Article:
Pasadena Dog Bite Lawyer | Pasadena Dog Mauling Lawsuit | Pasadena Dog Attack Attorney
Harris County Dog Bite Accident Attorney
Dangerous Dog Facts:
- An estimated 4.5 million people are bitten by dogs each year;
- Approximately 334,000 people are admitted to US emergency rooms annually with dog bite-associated injuries, and another 466,000 are seen in other medical settings;
- An unknown number of other people who have been bitten do not sustain injuries deemed serious enough to require medical attention;
- Almost half of all persons bitten are children younger than 12 years old; and
- People more than 70 years old comprise 10% of those bitten and 20% of those killed.
According to Zoonosis Control Division of the Texas Department of Health, domesticated dogs comprise most the dog bites in any given year. Even more shocking, Texas was the leader in dog bite fatalities in 2007, with seven fatalities stemming from dog bites that year alone. There is a regional Zoonosis office in Houston located at Texas Department of State Health Services, Zoonosis Control, 5425 Polk Avenue, Suite J, Houston, TX 77023 - (713) 767-3300 for all of your needs and questions.
Responsible Dog Ownership in Pasadena Definitely Can Reduce Pasadena Dog Bites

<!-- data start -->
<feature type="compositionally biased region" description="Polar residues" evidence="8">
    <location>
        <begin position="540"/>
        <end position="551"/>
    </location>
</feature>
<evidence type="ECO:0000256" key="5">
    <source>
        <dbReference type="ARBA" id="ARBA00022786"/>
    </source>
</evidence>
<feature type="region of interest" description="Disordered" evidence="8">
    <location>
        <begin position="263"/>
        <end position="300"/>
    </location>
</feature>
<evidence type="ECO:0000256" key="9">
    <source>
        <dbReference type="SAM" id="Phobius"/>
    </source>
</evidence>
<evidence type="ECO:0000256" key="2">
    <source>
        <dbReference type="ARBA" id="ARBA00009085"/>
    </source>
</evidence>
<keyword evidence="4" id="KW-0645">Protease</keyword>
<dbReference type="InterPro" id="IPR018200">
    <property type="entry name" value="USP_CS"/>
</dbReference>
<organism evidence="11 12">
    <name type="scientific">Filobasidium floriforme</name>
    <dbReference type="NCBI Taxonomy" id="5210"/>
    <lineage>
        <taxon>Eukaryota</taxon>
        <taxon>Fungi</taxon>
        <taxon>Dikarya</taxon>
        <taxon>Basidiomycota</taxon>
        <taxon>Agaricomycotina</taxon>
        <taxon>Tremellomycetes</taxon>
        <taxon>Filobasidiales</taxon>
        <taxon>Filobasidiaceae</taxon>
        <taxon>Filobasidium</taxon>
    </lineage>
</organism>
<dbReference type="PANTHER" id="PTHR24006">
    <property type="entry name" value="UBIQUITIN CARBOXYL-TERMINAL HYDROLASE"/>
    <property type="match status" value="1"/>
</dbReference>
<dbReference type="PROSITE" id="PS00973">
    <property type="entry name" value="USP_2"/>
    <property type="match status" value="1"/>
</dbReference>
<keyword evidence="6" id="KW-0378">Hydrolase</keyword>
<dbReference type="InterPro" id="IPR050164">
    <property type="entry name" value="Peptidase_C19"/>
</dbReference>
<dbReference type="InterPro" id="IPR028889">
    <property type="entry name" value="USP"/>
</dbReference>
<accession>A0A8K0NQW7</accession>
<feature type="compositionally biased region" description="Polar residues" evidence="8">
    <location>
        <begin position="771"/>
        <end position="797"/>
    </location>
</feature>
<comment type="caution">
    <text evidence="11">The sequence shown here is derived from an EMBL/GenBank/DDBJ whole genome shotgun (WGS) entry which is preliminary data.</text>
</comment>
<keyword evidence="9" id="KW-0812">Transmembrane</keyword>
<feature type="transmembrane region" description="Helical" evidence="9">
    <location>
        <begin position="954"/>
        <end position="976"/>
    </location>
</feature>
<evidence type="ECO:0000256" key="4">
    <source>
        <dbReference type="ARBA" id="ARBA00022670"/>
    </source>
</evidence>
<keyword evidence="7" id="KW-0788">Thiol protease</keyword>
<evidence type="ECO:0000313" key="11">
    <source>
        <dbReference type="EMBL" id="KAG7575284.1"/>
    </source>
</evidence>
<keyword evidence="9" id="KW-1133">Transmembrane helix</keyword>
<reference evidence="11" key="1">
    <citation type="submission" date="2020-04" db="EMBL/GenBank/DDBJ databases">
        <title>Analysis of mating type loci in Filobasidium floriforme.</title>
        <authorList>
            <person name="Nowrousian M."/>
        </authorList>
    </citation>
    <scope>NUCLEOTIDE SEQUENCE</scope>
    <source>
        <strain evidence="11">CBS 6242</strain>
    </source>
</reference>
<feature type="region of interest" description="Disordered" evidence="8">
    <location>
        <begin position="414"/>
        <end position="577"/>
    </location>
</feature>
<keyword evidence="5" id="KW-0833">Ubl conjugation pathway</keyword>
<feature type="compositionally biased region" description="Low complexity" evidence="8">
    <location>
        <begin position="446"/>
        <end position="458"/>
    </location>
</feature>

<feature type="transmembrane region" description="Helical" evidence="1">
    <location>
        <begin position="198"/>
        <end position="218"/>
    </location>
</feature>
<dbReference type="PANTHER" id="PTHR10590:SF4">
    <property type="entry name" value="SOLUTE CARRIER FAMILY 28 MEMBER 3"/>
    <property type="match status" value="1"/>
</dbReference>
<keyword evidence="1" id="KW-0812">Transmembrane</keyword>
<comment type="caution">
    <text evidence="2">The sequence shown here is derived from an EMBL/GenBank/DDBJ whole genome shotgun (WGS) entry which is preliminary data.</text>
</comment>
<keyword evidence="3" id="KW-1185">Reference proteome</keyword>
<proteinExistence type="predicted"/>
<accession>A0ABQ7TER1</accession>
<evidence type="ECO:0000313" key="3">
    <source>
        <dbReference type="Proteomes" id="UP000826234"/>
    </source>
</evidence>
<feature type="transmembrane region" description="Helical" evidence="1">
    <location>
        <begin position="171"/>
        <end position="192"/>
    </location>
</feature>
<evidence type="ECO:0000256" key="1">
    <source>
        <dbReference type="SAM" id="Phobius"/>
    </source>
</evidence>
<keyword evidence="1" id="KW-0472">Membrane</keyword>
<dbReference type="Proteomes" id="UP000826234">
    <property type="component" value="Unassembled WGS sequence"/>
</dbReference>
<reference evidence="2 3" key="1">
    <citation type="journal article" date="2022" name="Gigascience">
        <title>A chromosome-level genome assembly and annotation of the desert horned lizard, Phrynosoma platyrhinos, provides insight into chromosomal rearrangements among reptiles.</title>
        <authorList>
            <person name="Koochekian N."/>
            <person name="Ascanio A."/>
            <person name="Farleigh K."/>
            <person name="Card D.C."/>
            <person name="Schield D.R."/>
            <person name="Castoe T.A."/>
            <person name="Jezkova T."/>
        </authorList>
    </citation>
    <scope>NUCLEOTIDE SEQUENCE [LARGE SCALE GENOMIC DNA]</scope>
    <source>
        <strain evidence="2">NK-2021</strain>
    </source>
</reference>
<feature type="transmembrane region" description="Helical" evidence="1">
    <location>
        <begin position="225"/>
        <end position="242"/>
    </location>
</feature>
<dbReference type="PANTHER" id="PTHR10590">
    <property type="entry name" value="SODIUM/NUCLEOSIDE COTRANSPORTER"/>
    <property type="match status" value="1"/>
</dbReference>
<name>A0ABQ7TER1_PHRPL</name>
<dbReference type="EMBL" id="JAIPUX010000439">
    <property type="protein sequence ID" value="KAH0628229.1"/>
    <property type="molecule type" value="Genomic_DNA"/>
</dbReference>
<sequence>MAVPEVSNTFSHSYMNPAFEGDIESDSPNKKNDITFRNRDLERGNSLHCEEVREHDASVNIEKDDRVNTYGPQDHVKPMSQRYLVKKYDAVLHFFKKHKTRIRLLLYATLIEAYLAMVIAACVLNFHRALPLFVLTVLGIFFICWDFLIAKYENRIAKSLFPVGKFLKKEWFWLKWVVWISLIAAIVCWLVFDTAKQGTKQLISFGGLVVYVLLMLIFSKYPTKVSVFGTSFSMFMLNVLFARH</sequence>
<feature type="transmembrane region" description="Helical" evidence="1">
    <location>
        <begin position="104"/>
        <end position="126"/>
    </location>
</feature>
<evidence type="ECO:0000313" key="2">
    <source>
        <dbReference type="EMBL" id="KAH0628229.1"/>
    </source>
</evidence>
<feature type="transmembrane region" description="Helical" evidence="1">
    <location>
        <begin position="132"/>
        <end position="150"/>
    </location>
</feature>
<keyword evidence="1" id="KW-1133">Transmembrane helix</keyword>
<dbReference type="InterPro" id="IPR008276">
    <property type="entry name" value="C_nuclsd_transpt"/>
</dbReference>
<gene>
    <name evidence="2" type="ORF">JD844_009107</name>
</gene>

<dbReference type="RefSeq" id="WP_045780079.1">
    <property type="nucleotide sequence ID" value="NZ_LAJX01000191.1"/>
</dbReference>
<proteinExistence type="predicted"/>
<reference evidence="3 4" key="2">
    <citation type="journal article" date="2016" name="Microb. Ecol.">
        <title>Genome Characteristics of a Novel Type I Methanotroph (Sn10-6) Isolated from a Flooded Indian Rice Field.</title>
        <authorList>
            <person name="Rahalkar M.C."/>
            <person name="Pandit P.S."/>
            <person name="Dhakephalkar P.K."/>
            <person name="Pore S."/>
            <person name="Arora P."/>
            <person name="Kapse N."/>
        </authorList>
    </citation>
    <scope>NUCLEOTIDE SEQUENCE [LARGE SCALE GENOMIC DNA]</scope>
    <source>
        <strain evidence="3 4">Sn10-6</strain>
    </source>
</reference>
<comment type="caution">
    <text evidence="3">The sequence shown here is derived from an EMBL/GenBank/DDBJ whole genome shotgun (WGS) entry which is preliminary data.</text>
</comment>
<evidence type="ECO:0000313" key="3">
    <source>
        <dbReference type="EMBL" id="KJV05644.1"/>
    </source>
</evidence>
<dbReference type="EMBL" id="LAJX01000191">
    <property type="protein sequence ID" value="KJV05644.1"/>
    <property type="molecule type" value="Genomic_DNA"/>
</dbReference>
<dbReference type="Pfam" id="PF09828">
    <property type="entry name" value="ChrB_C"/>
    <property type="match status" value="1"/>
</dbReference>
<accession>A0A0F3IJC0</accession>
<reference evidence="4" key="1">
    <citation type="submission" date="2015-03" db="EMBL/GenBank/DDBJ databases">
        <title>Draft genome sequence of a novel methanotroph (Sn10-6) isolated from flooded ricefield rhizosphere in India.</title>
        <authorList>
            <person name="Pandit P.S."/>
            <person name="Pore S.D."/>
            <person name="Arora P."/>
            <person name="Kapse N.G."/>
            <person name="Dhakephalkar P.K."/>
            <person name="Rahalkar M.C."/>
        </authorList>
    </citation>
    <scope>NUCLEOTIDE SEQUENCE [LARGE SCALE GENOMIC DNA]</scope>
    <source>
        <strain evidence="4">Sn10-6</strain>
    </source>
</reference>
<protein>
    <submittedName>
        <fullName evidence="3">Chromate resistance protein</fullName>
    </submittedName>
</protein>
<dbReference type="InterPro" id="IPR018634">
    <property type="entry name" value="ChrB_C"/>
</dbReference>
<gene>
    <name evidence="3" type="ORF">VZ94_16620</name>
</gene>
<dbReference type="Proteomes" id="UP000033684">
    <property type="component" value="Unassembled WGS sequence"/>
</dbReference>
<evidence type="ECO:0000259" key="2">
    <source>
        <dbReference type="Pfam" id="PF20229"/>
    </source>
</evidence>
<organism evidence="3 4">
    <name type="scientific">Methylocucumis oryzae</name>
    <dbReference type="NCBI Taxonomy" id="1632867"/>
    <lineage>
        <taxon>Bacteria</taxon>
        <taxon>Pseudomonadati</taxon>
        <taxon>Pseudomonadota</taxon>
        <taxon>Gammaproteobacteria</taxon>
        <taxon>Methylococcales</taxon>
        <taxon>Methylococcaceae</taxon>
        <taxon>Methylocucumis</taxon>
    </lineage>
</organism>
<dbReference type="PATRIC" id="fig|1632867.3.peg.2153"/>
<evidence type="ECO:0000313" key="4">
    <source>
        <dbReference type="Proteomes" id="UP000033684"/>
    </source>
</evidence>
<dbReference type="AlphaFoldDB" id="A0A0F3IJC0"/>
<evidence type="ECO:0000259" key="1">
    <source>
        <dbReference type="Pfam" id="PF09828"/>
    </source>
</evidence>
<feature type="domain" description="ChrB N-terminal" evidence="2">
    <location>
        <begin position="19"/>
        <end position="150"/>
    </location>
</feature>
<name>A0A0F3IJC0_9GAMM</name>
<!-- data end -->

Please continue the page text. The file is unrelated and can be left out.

As so many things in life, dog bites can be reduced by what happens in the home. A dog is not always the one to blame in the instance of a dog attack or dog bite injury. Many owners use their dogs for illegal dog fights and these dogs are victimized every bit as much as the victims of their attacks, and they too are often severely injured or even killed in dog fighting rings as they fight for their lives. Negligent and abusive dog owners should be held liable for their actions. A decision to be a responsible dog is a personal decision and one that requires responsibility. There are many places in and around Pasadena, Texas to have your dog trained for obedience. Dog owners are also able to take their dog to an area designated for dogs to play. Dog parks are there so that the owner can take their dog to an area where they can run around and play in an fenced-in and safe place. Dog parks are a responsible place to take your pet to ensure that when they are running off their leash that they will not run away from you and/or cause harm to a person or another animal. Some Dog Training Facilities and Dog Park locations in the General Pasadena Area include: